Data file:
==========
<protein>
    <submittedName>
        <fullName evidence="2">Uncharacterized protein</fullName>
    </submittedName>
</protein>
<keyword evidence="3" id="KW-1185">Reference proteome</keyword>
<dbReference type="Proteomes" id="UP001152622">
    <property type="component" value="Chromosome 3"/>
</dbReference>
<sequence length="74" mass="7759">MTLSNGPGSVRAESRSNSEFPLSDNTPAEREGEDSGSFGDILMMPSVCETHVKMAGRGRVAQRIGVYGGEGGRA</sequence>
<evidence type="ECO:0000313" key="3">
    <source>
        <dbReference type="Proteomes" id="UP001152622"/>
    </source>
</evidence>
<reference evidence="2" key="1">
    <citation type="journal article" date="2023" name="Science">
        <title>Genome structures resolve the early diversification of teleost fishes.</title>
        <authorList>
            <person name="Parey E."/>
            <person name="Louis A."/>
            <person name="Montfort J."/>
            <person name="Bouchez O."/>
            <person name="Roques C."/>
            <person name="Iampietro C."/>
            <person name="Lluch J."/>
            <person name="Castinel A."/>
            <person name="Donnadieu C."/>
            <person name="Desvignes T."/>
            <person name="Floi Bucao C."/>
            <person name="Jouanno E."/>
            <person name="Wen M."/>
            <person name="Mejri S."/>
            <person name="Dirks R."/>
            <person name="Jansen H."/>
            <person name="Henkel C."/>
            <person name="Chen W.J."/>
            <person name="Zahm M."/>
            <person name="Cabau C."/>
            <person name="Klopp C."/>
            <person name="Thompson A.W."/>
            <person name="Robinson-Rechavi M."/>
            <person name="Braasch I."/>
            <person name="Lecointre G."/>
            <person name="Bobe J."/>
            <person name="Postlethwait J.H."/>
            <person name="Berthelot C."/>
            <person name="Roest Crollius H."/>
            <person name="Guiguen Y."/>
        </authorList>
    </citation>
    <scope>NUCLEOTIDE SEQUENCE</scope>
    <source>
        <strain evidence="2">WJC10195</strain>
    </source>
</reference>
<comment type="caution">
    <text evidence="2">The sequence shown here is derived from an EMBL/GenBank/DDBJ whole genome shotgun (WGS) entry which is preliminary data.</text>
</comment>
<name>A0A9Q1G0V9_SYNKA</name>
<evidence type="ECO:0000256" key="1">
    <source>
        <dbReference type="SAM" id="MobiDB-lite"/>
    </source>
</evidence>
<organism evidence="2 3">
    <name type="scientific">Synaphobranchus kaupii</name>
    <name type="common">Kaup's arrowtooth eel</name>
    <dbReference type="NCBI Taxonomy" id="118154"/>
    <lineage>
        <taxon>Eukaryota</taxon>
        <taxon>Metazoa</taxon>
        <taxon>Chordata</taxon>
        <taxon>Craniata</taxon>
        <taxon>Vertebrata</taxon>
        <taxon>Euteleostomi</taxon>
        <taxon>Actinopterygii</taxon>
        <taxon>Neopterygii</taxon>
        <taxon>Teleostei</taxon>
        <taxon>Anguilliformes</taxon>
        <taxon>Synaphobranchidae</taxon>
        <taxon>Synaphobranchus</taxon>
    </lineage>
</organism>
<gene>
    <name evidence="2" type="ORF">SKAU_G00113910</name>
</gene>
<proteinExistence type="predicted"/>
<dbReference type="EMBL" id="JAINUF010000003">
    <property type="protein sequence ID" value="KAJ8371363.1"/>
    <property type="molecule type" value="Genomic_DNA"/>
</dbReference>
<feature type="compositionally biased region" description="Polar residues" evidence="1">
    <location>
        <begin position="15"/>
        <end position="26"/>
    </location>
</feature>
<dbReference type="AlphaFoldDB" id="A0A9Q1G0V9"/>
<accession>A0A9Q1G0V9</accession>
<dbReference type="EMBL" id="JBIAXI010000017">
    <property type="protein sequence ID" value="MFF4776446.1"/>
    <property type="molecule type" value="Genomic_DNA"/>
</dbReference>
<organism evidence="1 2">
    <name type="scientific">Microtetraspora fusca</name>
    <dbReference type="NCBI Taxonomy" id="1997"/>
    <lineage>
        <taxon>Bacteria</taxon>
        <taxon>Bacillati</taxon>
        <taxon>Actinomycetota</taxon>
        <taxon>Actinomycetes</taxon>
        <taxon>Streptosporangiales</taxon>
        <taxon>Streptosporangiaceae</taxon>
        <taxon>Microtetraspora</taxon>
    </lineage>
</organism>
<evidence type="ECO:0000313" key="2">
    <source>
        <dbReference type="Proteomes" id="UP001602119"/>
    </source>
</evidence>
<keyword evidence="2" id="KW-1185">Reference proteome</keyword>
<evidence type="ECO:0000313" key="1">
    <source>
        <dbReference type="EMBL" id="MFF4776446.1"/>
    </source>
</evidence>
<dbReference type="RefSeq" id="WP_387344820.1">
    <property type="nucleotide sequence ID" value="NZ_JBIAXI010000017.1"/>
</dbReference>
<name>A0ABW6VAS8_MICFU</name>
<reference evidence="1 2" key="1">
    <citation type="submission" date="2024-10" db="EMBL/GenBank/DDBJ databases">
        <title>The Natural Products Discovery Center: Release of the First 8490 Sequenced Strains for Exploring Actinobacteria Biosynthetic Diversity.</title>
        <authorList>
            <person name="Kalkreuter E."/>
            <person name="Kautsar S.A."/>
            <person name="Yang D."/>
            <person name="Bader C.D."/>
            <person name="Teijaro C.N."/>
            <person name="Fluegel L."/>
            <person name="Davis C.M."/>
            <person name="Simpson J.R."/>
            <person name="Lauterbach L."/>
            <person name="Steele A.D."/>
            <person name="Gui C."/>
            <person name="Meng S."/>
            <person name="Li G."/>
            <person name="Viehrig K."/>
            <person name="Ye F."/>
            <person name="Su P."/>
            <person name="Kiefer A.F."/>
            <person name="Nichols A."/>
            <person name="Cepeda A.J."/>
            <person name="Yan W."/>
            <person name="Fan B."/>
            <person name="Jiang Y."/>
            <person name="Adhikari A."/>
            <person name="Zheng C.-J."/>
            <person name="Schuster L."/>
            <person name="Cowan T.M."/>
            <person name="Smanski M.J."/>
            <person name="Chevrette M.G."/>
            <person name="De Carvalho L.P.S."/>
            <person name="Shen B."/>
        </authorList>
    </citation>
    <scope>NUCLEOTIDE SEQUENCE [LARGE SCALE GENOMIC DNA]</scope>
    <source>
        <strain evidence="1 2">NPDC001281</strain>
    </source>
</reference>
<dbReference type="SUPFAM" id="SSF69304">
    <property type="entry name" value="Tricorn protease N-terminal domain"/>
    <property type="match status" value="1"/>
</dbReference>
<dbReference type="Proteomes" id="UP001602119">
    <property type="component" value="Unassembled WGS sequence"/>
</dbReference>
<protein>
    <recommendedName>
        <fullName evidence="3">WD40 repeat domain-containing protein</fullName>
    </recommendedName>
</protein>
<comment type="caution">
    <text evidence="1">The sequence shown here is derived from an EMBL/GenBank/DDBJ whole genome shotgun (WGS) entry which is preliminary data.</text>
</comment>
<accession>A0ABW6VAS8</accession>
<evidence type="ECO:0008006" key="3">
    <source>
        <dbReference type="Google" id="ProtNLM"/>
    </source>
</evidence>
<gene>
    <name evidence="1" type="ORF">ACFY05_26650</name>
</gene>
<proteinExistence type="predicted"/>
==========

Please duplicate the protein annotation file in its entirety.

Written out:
<protein>
    <submittedName>
        <fullName evidence="2">Uncharacterized protein</fullName>
    </submittedName>
</protein>
<keyword evidence="3" id="KW-1185">Reference proteome</keyword>
<dbReference type="Proteomes" id="UP001152622">
    <property type="component" value="Chromosome 3"/>
</dbReference>
<sequence length="74" mass="7759">MTLSNGPGSVRAESRSNSEFPLSDNTPAEREGEDSGSFGDILMMPSVCETHVKMAGRGRVAQRIGVYGGEGGRA</sequence>
<evidence type="ECO:0000313" key="3">
    <source>
        <dbReference type="Proteomes" id="UP001152622"/>
    </source>
</evidence>
<reference evidence="2" key="1">
    <citation type="journal article" date="2023" name="Science">
        <title>Genome structures resolve the early diversification of teleost fishes.</title>
        <authorList>
            <person name="Parey E."/>
            <person name="Louis A."/>
            <person name="Montfort J."/>
            <person name="Bouchez O."/>
            <person name="Roques C."/>
            <person name="Iampietro C."/>
            <person name="Lluch J."/>
            <person name="Castinel A."/>
            <person name="Donnadieu C."/>
            <person name="Desvignes T."/>
            <person name="Floi Bucao C."/>
            <person name="Jouanno E."/>
            <person name="Wen M."/>
            <person name="Mejri S."/>
            <person name="Dirks R."/>
            <person name="Jansen H."/>
            <person name="Henkel C."/>
            <person name="Chen W.J."/>
            <person name="Zahm M."/>
            <person name="Cabau C."/>
            <person name="Klopp C."/>
            <person name="Thompson A.W."/>
            <person name="Robinson-Rechavi M."/>
            <person name="Braasch I."/>
            <person name="Lecointre G."/>
            <person name="Bobe J."/>
            <person name="Postlethwait J.H."/>
            <person name="Berthelot C."/>
            <person name="Roest Crollius H."/>
            <person name="Guiguen Y."/>
        </authorList>
    </citation>
    <scope>NUCLEOTIDE SEQUENCE</scope>
    <source>
        <strain evidence="2">WJC10195</strain>
    </source>
</reference>
<comment type="caution">
    <text evidence="2">The sequence shown here is derived from an EMBL/GenBank/DDBJ whole genome shotgun (WGS) entry which is preliminary data.</text>
</comment>
<name>A0A9Q1G0V9_SYNKA</name>
<evidence type="ECO:0000256" key="1">
    <source>
        <dbReference type="SAM" id="MobiDB-lite"/>
    </source>
</evidence>
<organism evidence="2 3">
    <name type="scientific">Synaphobranchus kaupii</name>
    <name type="common">Kaup's arrowtooth eel</name>
    <dbReference type="NCBI Taxonomy" id="118154"/>
    <lineage>
        <taxon>Eukaryota</taxon>
        <taxon>Metazoa</taxon>
        <taxon>Chordata</taxon>
        <taxon>Craniata</taxon>
        <taxon>Vertebrata</taxon>
        <taxon>Euteleostomi</taxon>
        <taxon>Actinopterygii</taxon>
        <taxon>Neopterygii</taxon>
        <taxon>Teleostei</taxon>
        <taxon>Anguilliformes</taxon>
        <taxon>Synaphobranchidae</taxon>
        <taxon>Synaphobranchus</taxon>
    </lineage>
</organism>
<gene>
    <name evidence="2" type="ORF">SKAU_G00113910</name>
</gene>
<proteinExistence type="predicted"/>
<dbReference type="EMBL" id="JAINUF010000003">
    <property type="protein sequence ID" value="KAJ8371363.1"/>
    <property type="molecule type" value="Genomic_DNA"/>
</dbReference>
<feature type="compositionally biased region" description="Polar residues" evidence="1">
    <location>
        <begin position="15"/>
        <end position="26"/>
    </location>
</feature>
<dbReference type="AlphaFoldDB" id="A0A9Q1G0V9"/>
<accession>A0A9Q1G0V9</accession>
<dbReference type="EMBL" id="JBIAXI010000017">
    <property type="protein sequence ID" value="MFF4776446.1"/>
    <property type="molecule type" value="Genomic_DNA"/>
</dbReference>
<organism evidence="1 2">
    <name type="scientific">Microtetraspora fusca</name>
    <dbReference type="NCBI Taxonomy" id="1997"/>
    <lineage>
        <taxon>Bacteria</taxon>
        <taxon>Bacillati</taxon>
        <taxon>Actinomycetota</taxon>
        <taxon>Actinomycetes</taxon>
        <taxon>Streptosporangiales</taxon>
        <taxon>Streptosporangiaceae</taxon>
        <taxon>Microtetraspora</taxon>
    </lineage>
</organism>
<evidence type="ECO:0000313" key="2">
    <source>
        <dbReference type="Proteomes" id="UP001602119"/>
    </source>
</evidence>
<keyword evidence="2" id="KW-1185">Reference proteome</keyword>
<evidence type="ECO:0000313" key="1">
    <source>
        <dbReference type="EMBL" id="MFF4776446.1"/>
    </source>
</evidence>
<dbReference type="RefSeq" id="WP_387344820.1">
    <property type="nucleotide sequence ID" value="NZ_JBIAXI010000017.1"/>
</dbReference>
<name>A0ABW6VAS8_MICFU</name>
<reference evidence="1 2" key="1">
    <citation type="submission" date="2024-10" db="EMBL/GenBank/DDBJ databases">
        <title>The Natural Products Discovery Center: Release of the First 8490 Sequenced Strains for Exploring Actinobacteria Biosynthetic Diversity.</title>
        <authorList>
            <person name="Kalkreuter E."/>
            <person name="Kautsar S.A."/>
            <person name="Yang D."/>
            <person name="Bader C.D."/>
            <person name="Teijaro C.N."/>
            <person name="Fluegel L."/>
            <person name="Davis C.M."/>
            <person name="Simpson J.R."/>
            <person name="Lauterbach L."/>
            <person name="Steele A.D."/>
            <person name="Gui C."/>
            <person name="Meng S."/>
            <person name="Li G."/>
            <person name="Viehrig K."/>
            <person name="Ye F."/>
            <person name="Su P."/>
            <person name="Kiefer A.F."/>
            <person name="Nichols A."/>
            <person name="Cepeda A.J."/>
            <person name="Yan W."/>
            <person name="Fan B."/>
            <person name="Jiang Y."/>
            <person name="Adhikari A."/>
            <person name="Zheng C.-J."/>
            <person name="Schuster L."/>
            <person name="Cowan T.M."/>
            <person name="Smanski M.J."/>
            <person name="Chevrette M.G."/>
            <person name="De Carvalho L.P.S."/>
            <person name="Shen B."/>
        </authorList>
    </citation>
    <scope>NUCLEOTIDE SEQUENCE [LARGE SCALE GENOMIC DNA]</scope>
    <source>
        <strain evidence="1 2">NPDC001281</strain>
    </source>
</reference>
<dbReference type="SUPFAM" id="SSF69304">
    <property type="entry name" value="Tricorn protease N-terminal domain"/>
    <property type="match status" value="1"/>
</dbReference>
<dbReference type="Proteomes" id="UP001602119">
    <property type="component" value="Unassembled WGS sequence"/>
</dbReference>
<protein>
    <recommendedName>
        <fullName evidence="3">WD40 repeat domain-containing protein</fullName>
    </recommendedName>
</protein>
<comment type="caution">
    <text evidence="1">The sequence shown here is derived from an EMBL/GenBank/DDBJ whole genome shotgun (WGS) entry which is preliminary data.</text>
</comment>
<accession>A0ABW6VAS8</accession>
<evidence type="ECO:0008006" key="3">
    <source>
        <dbReference type="Google" id="ProtNLM"/>
    </source>
</evidence>
<gene>
    <name evidence="1" type="ORF">ACFY05_26650</name>
</gene>
<proteinExistence type="predicted"/>